Bigger than Luck, the EP precursor to Everything Will Happen, spent ten weeks on the top ten Canadian folk charts. Everything Will Happen was nominated for a Western Canadian Music Award for best roots album (duo or group). Their upcoming release is entitled The Promise of Strangers.

Praise for The Fugitives

“Despite their all-acoustic lineup, the Fugitives bring enough energy to the stage to light up a small city… The East Van quartet conjures up a sound that’s like the missing link between Leonard Cohen, the Pogues, and the immortal Shorty Shitstain.” ~ Georgia Straight
“The Fugitives are capable of achieving dizzying, Arcade Fire-ish crescendos, replete with parallel melodies, complex harmonies and brimming torrents of emotion.”
Uptown Magazine

Lori Cullen

Juno nominated artist Lori Cullen has been performing at Hugh’s Room Live since it originally opened its doors.

It’s her singing that always draws attention, and partly for the things that it doesn’t have. No vibrato, no trendy affectations, no unnecessary melodic ornamentation. Just a pure and uniquely beautiful voice.

It started happening in the late 90’s at the Free Times Café – an important singer/songwriter incubator for Toronto’s resilient acoustic scene. With a natural flair for performing, she honed her skills by hosting the weekly open mic night and cultivated an early fan base of peers in the local music community.

The first Lori Cullen CD came out at the start of a new century. Garden Path reflected a young sensibility informed by her heroes Joni Mitchell and Jane Siberry. Two years later she shifted gears to jazz standards for the well received So Much. Her third release Uneven Hill focused on original writing and dramatically broadened the scope of her sonic world. Calling For Rain in 2006 brought together all the previous elements to create a hybrid of jazz and pop which became her lasting artistic identity. Largely a collection of carefully curated covers, it was nominated for a Best Vocal Jazz Juno. One of her original tunes on the album won the Colleen Peterson Songwriting Award from the Ontario Council Of Folk Festivals.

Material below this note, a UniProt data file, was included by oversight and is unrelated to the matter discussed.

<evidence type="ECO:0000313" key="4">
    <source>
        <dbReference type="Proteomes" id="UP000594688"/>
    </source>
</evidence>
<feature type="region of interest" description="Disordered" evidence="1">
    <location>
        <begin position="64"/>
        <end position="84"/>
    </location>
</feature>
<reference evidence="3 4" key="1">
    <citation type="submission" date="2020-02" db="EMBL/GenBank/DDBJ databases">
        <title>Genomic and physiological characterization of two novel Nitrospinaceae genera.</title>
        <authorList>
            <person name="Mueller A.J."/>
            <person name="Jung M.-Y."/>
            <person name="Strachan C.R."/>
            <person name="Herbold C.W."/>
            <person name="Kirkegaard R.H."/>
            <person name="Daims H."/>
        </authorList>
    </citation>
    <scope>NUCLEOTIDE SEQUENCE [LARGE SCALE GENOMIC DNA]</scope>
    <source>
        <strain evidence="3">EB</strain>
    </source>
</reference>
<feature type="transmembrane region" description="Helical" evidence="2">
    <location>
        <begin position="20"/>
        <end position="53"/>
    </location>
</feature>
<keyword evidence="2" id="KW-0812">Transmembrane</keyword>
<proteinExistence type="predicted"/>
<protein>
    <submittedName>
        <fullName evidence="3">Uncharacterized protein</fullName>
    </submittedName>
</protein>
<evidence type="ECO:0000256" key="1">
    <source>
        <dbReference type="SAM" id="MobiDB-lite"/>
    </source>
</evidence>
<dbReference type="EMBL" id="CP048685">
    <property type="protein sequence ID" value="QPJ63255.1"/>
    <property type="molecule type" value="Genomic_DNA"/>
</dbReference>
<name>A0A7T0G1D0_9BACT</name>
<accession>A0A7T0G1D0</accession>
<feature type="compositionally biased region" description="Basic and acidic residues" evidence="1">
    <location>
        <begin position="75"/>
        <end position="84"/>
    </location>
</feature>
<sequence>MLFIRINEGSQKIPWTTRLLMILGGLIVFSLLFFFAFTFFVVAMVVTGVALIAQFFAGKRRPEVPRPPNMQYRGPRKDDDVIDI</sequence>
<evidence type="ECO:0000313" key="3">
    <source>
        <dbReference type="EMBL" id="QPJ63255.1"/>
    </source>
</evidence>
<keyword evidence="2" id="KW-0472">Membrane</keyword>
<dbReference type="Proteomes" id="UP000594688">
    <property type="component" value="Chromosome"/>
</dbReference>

The late Chris Dedrick, revered leader of 60’s chamber pop faves The Free Design, heard Lori on the radio and came to her next gig with an open invite to collaborate. His signature ornate brass and vocal arrangements adorn Buttercup Bugle. It’s release in 2007 was celebrated with a live show featuring a 12 piece band and broadcast nationally on CBC Radio. This album also initiated a licensing deal with a label in Japan. Around this time Polaris Prize winner and Arcade Fire member Owen Pallet asked Lori to contribute her distinctive vocals to the second Final Fantasy album.

2011’s That Certain Chartreuse presented an eclectic selection of covers by artists as diverse as Gordon Lightfoot and King Crimson, all creatively arranged by herself and her band of stellar Toronto musicians. The music prompted jazz vocal giant Kurt Elling to acknowledge in an interview that Cullen was one of his favourite new singers. Shortly after the album was released she put her career on hold and in 2013 Lori and composer/visual artist Kurt Swinghammer became proud parents.

Ron Sexsmith, who has been a huge fan of Lori’s for years, suggested to Kurt Swinghammer that they co-write an album of material specifically for Lori to sing. Sexsmith Swinghammer Songs is the result of a very inspired collaboration, and sure to draw attention, as always, to her voice.

Garnet Rogers

Born in 1955, Garnet Rogers began his musical career in high school playing violin, flute and guitar with his older brother, Stan Rogers. Upon finishing school in 1974, he and his brother formed a trio and went on to change the face of folk music in North America with their performances that left audiences breathless, records which to date have sold in the millions, and songs which have been sung and recorded by thousands around the globe.

Upon Stan’s untimely death in 1983, Garnet set out on his own, forming, along with his parents, one of the very first independent record labels in North America, long before “Indies” became fashionable. Thus far, Garnet has written and recorded 18 highly acclaimed records to date; received a Juno nomination; and recorded either solo or with Grammy nominated American folk icon Greg Brown, as well as legendary Scottish singer Archie Fisher (recently made a Member of the British Empire at Buckingham Palace). Garnet also authored and recently published a memoir called Night Drive, a wild, funny, and vulgar telling of his years on the road with his brother. Night Drive has received uniformly rave reviews in North America and Europe, and continues to sell well.

Resolutely avoiding the mainstream music industry, Garnet has refused all offers from large record labels, with the exception of a “best-of” compilation done with the highly respected Minneapolis record label Red House Records, the largest independent roots music label in North America. His own record label and publishing company, Snow Goose Records, remains family run.